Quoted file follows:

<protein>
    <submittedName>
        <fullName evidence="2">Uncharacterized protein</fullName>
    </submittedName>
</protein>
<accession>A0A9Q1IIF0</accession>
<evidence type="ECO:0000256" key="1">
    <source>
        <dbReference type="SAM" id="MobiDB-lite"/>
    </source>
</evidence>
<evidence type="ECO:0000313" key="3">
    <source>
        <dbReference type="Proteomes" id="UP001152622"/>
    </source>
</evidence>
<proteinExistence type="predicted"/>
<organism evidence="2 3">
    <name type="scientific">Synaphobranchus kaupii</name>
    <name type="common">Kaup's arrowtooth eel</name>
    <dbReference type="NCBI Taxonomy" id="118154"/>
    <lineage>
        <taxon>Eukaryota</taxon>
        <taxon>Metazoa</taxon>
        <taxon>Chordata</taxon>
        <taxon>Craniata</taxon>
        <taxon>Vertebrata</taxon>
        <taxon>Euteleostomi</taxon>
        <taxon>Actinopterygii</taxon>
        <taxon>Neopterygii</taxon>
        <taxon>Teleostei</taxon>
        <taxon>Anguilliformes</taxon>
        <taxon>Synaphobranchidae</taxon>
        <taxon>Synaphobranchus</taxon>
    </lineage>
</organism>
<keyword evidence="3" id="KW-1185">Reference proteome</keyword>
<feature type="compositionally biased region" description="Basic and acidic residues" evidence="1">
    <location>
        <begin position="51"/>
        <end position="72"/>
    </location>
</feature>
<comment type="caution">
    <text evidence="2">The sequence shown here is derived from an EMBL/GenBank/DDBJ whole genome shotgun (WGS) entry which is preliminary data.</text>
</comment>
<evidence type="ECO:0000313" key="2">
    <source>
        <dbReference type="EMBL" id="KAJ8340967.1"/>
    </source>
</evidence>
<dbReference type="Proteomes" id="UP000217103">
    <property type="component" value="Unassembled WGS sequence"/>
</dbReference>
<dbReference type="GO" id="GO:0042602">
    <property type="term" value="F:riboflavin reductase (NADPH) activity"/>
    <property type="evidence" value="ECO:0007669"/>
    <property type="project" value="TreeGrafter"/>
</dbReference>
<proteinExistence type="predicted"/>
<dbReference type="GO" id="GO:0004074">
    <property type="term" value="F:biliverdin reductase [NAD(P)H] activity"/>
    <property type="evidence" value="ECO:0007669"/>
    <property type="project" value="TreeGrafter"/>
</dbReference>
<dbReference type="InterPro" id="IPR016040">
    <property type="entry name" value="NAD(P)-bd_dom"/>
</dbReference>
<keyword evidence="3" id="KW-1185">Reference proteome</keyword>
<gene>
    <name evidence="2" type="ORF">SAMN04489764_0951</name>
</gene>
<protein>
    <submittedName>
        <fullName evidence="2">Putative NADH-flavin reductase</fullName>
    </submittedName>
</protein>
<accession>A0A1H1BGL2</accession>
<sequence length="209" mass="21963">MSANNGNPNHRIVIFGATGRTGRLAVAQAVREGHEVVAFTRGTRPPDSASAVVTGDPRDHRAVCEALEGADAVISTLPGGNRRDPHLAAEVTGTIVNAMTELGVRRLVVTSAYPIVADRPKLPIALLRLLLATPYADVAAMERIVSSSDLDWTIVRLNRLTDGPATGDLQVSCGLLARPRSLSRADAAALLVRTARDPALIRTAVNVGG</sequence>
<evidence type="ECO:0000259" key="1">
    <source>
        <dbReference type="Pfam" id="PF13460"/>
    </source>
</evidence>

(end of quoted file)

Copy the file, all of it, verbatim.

<protein>
    <submittedName>
        <fullName evidence="2">Uncharacterized protein</fullName>
    </submittedName>
</protein>
<accession>A0A9Q1IIF0</accession>
<evidence type="ECO:0000256" key="1">
    <source>
        <dbReference type="SAM" id="MobiDB-lite"/>
    </source>
</evidence>
<evidence type="ECO:0000313" key="3">
    <source>
        <dbReference type="Proteomes" id="UP001152622"/>
    </source>
</evidence>
<proteinExistence type="predicted"/>
<organism evidence="2 3">
    <name type="scientific">Synaphobranchus kaupii</name>
    <name type="common">Kaup's arrowtooth eel</name>
    <dbReference type="NCBI Taxonomy" id="118154"/>
    <lineage>
        <taxon>Eukaryota</taxon>
        <taxon>Metazoa</taxon>
        <taxon>Chordata</taxon>
        <taxon>Craniata</taxon>
        <taxon>Vertebrata</taxon>
        <taxon>Euteleostomi</taxon>
        <taxon>Actinopterygii</taxon>
        <taxon>Neopterygii</taxon>
        <taxon>Teleostei</taxon>
        <taxon>Anguilliformes</taxon>
        <taxon>Synaphobranchidae</taxon>
        <taxon>Synaphobranchus</taxon>
    </lineage>
</organism>
<keyword evidence="3" id="KW-1185">Reference proteome</keyword>
<feature type="compositionally biased region" description="Basic and acidic residues" evidence="1">
    <location>
        <begin position="51"/>
        <end position="72"/>
    </location>
</feature>
<comment type="caution">
    <text evidence="2">The sequence shown here is derived from an EMBL/GenBank/DDBJ whole genome shotgun (WGS) entry which is preliminary data.</text>
</comment>
<evidence type="ECO:0000313" key="2">
    <source>
        <dbReference type="EMBL" id="KAJ8340967.1"/>
    </source>
</evidence>
<dbReference type="Proteomes" id="UP000217103">
    <property type="component" value="Unassembled WGS sequence"/>
</dbReference>
<dbReference type="GO" id="GO:0042602">
    <property type="term" value="F:riboflavin reductase (NADPH) activity"/>
    <property type="evidence" value="ECO:0007669"/>
    <property type="project" value="TreeGrafter"/>
</dbReference>
<proteinExistence type="predicted"/>
<dbReference type="GO" id="GO:0004074">
    <property type="term" value="F:biliverdin reductase [NAD(P)H] activity"/>
    <property type="evidence" value="ECO:0007669"/>
    <property type="project" value="TreeGrafter"/>
</dbReference>
<dbReference type="InterPro" id="IPR016040">
    <property type="entry name" value="NAD(P)-bd_dom"/>
</dbReference>
<keyword evidence="3" id="KW-1185">Reference proteome</keyword>
<gene>
    <name evidence="2" type="ORF">SAMN04489764_0951</name>
</gene>
<protein>
    <submittedName>
        <fullName evidence="2">Putative NADH-flavin reductase</fullName>
    </submittedName>
</protein>
<accession>A0A1H1BGL2</accession>
<sequence length="209" mass="21963">MSANNGNPNHRIVIFGATGRTGRLAVAQAVREGHEVVAFTRGTRPPDSASAVVTGDPRDHRAVCEALEGADAVISTLPGGNRRDPHLAAEVTGTIVNAMTELGVRRLVVTSAYPIVADRPKLPIALLRLLLATPYADVAAMERIVSSSDLDWTIVRLNRLTDGPATGDLQVSCGLLARPRSLSRADAAALLVRTARDPALIRTAVNVGG</sequence>
<evidence type="ECO:0000259" key="1">
    <source>
        <dbReference type="Pfam" id="PF13460"/>
    </source>
</evidence>